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Last week marked the 100th anniversary of the death of Henri Dunant—the Red Cross founder who brought humanitarian laws to the battlefield. It is doubtful, though, whether the world’s first Nobel Peace prize recipient would today still feel at home in his organization, or in similar human-rights bodies for that matter.
It’s not just Dunant’s Christian faith, which played an instrumental part in his humanitarian work, that would be at odds with today’s post-Christian Red Cross officials. In the same small reformed church that commemorated his death last week, Dunant first learned about social responsibility as well as spiritual discipline.
But what would make Dunant really suspect in the eyes of modern human-rights activists is the fact that he was a Zionist. Already in 1867, almost 30 years before Theodor Herzl published "Der Judenstaat," his vision of a Jewish state, Dunant backed Jewish immigration to their ancestral homeland in Palestine. Dunant was one of only a few gentiles to attend the first Zionist congress in Basel in 1897. As was the case with other past Christian social reformers, like William Wilberforce 100 years before him and Martin Luther King 100 years after him, Dunant’s support for the revival of the Jewish state went hand in hand with his work for other social causes.
What a paradox that Dunant’s Red Cross would later develop cozy relationships with Israel’s enemies. The Red Cross has hosted Hamas activists at their base in Jerusalem instead of clearly distancing itself from their murderous policies. Not until 2006 did Israel’s Magen David Adom (Red Star of David) enjoy full membership, and that was only after the U.S. threatened to pull out of the world organization. Even now, Israeli rescue teams abroad would still need the host country’s permission to wear the Red Star of David.
The Red Cross is thus dangerously close to those non-governmental organizations with little public accountability that wage a "soft war" against Israel. Nowhere is this battle to delegitimize the Jewish state more present than in Geneva, the city where Dunant founded the Red Cross.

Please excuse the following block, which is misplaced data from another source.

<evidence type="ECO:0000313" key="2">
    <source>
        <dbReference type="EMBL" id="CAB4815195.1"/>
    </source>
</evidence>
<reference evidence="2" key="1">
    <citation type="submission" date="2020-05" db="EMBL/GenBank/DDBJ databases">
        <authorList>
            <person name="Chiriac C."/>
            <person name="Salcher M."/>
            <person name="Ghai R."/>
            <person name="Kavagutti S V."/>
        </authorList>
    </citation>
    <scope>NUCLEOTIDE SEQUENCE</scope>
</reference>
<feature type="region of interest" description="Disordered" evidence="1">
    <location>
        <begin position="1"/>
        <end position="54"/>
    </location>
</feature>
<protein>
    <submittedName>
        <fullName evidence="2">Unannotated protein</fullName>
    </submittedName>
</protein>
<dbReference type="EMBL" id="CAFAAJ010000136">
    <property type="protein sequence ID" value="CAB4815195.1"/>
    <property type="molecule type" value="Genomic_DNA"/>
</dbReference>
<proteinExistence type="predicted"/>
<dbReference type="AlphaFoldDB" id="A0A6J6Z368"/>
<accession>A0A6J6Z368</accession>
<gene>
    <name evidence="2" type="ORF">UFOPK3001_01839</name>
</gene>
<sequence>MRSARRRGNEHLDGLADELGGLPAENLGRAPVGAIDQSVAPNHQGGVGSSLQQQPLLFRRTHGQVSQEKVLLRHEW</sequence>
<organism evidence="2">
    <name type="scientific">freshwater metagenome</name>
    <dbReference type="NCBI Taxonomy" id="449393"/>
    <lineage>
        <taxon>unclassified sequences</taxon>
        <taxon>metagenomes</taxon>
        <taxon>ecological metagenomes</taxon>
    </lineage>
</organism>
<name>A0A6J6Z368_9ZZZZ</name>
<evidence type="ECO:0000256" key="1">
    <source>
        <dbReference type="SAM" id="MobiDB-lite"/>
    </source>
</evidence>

At Geneva’s United Nations Human Rights Council, Israel is being singled out for criticism by the world’s worst human-rights violators, such as Sudan, Iran and Libya. These regimes are applauded and supported not only by dubious NGOs funded by Arab countries, but also by Western NGOs with seemingly impeccable reputations. One of these groups is the World Council of Churches, a bit further up the road from the U.N., which blames Israel alone for the conflict while playing down Palestinian terrorism. The organization founded as a reaction to the silence of the Protestant churches during the Holocaust seems to consider attacking the Jewish state one of its foremost moral obligation.
The story of Henri Dunant’s Red Cross is not much different from that of another important humanitarian group—Human Rights Watch. Earlier this year Robert Bernstein criticized the organization he helped found for its biased criticism of Israel, saying HRW had lost "critical perspective" on the Arab-Israeli conflict. The organization spends a disproportional amount of its resources denouncing the Middle East’s only true democracy. At the same time it neglects to highlight the human-rights violations and aggression of Israel’s enemies, which would more properly correspond with its intended mission of prying open closed societies.
Perhaps the international class of humanitarians should pause for a moment and reflect on how they ever got to this Israel obsession. It’s time to return to the values of people like Henri Dunant and Robert Bernstein.
Mr. Sandell is the founding director of the European Coalition for Israel.